One of the most fascinating experiments in educational TV has turned into fine entertainment as well.
''Why in the World,'' conceived by Walter Cronkite and designed to use current events as a natural and relevant appendage to high school classroom studies, is now being used by hundreds of high schools. More than 22,000 American high schools receive the program's guides, and the show is aired on almost 200 PBS-affiliated stations. Cassettes are available to any teacher who requests them.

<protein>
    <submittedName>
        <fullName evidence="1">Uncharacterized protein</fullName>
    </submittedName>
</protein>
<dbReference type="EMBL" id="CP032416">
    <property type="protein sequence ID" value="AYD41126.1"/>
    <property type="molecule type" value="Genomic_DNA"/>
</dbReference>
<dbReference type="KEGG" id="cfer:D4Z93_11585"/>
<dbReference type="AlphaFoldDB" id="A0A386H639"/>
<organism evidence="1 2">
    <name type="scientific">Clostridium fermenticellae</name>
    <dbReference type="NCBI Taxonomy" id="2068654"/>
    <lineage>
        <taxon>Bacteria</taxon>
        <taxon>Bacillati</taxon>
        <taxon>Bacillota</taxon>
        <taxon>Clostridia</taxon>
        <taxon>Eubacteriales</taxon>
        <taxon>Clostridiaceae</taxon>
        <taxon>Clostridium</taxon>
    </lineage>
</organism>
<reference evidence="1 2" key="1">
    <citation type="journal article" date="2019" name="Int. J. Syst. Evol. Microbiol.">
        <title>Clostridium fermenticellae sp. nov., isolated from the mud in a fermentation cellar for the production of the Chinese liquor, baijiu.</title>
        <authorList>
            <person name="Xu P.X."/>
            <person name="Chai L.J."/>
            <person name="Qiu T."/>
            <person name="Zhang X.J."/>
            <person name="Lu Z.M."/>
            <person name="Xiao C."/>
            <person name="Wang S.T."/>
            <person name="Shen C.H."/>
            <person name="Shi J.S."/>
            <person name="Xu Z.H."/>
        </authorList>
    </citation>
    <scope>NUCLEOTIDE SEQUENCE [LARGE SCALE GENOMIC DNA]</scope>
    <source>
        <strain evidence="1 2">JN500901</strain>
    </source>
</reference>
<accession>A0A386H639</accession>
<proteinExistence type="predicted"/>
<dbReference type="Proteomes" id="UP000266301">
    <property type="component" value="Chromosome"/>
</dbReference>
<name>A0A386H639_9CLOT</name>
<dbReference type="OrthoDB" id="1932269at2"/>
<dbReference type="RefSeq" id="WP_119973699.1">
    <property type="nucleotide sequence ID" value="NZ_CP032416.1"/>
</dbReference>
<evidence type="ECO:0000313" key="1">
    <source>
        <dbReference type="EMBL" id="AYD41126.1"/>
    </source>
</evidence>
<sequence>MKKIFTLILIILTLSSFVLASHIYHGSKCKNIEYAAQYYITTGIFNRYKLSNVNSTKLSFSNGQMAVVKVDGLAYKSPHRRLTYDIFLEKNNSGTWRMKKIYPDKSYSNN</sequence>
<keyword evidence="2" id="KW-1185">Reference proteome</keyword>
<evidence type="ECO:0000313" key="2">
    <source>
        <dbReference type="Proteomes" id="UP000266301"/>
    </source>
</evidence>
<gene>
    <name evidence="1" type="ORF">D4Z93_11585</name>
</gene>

What has proven most surprising is the popularity of the show with adults.
It now airs twice a week. (Check local PBS station listings). Recent guest ''guides'' have been Nobel prizewinner Rosalind Yalow, F. Lee Bailey, and Ray Bradbury.
Right now the program is underwritten by General Motors, but executive producer Barbara Barnes-Byden is concerned about the future of the show since the GM funding runs out in May and the state of the economy may spell trouble for corporate-funding plans.